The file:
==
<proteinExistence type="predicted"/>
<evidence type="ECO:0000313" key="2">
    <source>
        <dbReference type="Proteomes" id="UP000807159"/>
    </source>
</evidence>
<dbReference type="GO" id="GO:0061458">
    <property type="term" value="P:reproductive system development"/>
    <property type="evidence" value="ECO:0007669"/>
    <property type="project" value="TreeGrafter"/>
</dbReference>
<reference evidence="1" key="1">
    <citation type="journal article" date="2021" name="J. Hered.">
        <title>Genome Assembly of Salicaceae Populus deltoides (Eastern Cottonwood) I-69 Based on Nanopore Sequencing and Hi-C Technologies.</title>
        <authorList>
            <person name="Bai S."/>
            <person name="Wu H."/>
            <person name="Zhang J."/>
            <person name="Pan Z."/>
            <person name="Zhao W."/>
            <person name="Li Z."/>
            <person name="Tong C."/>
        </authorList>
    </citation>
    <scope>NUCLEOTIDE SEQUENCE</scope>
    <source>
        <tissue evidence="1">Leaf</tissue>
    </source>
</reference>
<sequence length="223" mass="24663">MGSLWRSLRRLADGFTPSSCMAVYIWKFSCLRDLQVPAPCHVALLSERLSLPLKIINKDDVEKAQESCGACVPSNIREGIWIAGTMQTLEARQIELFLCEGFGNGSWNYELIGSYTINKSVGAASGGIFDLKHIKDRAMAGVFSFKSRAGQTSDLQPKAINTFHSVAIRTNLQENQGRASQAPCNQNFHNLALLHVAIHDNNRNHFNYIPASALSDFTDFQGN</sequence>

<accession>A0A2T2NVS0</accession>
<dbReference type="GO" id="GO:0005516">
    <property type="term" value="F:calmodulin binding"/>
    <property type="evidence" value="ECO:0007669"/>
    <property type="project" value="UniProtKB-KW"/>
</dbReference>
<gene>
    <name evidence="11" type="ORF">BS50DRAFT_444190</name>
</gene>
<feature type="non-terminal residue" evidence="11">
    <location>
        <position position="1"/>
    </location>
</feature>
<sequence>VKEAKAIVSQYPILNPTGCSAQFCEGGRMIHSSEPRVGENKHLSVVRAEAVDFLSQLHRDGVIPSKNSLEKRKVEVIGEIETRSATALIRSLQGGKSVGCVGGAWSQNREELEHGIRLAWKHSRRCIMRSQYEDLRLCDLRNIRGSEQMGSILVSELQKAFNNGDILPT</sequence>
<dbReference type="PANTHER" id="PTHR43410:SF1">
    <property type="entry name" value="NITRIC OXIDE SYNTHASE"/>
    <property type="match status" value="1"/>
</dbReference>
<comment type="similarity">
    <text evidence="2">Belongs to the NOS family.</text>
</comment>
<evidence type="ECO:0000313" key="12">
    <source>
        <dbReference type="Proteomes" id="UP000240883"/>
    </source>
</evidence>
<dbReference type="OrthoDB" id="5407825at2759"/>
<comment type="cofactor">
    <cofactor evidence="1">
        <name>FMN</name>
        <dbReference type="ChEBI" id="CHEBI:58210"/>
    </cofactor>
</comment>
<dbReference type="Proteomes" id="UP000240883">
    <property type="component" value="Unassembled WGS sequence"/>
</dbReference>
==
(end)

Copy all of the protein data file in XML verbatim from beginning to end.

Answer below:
<proteinExistence type="predicted"/>
<evidence type="ECO:0000313" key="2">
    <source>
        <dbReference type="Proteomes" id="UP000807159"/>
    </source>
</evidence>
<dbReference type="GO" id="GO:0061458">
    <property type="term" value="P:reproductive system development"/>
    <property type="evidence" value="ECO:0007669"/>
    <property type="project" value="TreeGrafter"/>
</dbReference>
<reference evidence="1" key="1">
    <citation type="journal article" date="2021" name="J. Hered.">
        <title>Genome Assembly of Salicaceae Populus deltoides (Eastern Cottonwood) I-69 Based on Nanopore Sequencing and Hi-C Technologies.</title>
        <authorList>
            <person name="Bai S."/>
            <person name="Wu H."/>
            <person name="Zhang J."/>
            <person name="Pan Z."/>
            <person name="Zhao W."/>
            <person name="Li Z."/>
            <person name="Tong C."/>
        </authorList>
    </citation>
    <scope>NUCLEOTIDE SEQUENCE</scope>
    <source>
        <tissue evidence="1">Leaf</tissue>
    </source>
</reference>
<sequence length="223" mass="24663">MGSLWRSLRRLADGFTPSSCMAVYIWKFSCLRDLQVPAPCHVALLSERLSLPLKIINKDDVEKAQESCGACVPSNIREGIWIAGTMQTLEARQIELFLCEGFGNGSWNYELIGSYTINKSVGAASGGIFDLKHIKDRAMAGVFSFKSRAGQTSDLQPKAINTFHSVAIRTNLQENQGRASQAPCNQNFHNLALLHVAIHDNNRNHFNYIPASALSDFTDFQGN</sequence>

<accession>A0A2T2NVS0</accession>
<dbReference type="GO" id="GO:0005516">
    <property type="term" value="F:calmodulin binding"/>
    <property type="evidence" value="ECO:0007669"/>
    <property type="project" value="UniProtKB-KW"/>
</dbReference>
<gene>
    <name evidence="11" type="ORF">BS50DRAFT_444190</name>
</gene>
<feature type="non-terminal residue" evidence="11">
    <location>
        <position position="1"/>
    </location>
</feature>
<sequence>VKEAKAIVSQYPILNPTGCSAQFCEGGRMIHSSEPRVGENKHLSVVRAEAVDFLSQLHRDGVIPSKNSLEKRKVEVIGEIETRSATALIRSLQGGKSVGCVGGAWSQNREELEHGIRLAWKHSRRCIMRSQYEDLRLCDLRNIRGSEQMGSILVSELQKAFNNGDILPT</sequence>
<dbReference type="PANTHER" id="PTHR43410:SF1">
    <property type="entry name" value="NITRIC OXIDE SYNTHASE"/>
    <property type="match status" value="1"/>
</dbReference>
<comment type="similarity">
    <text evidence="2">Belongs to the NOS family.</text>
</comment>
<evidence type="ECO:0000313" key="12">
    <source>
        <dbReference type="Proteomes" id="UP000240883"/>
    </source>
</evidence>
<dbReference type="OrthoDB" id="5407825at2759"/>
<comment type="cofactor">
    <cofactor evidence="1">
        <name>FMN</name>
        <dbReference type="ChEBI" id="CHEBI:58210"/>
    </cofactor>
</comment>
<dbReference type="Proteomes" id="UP000240883">
    <property type="component" value="Unassembled WGS sequence"/>
</dbReference>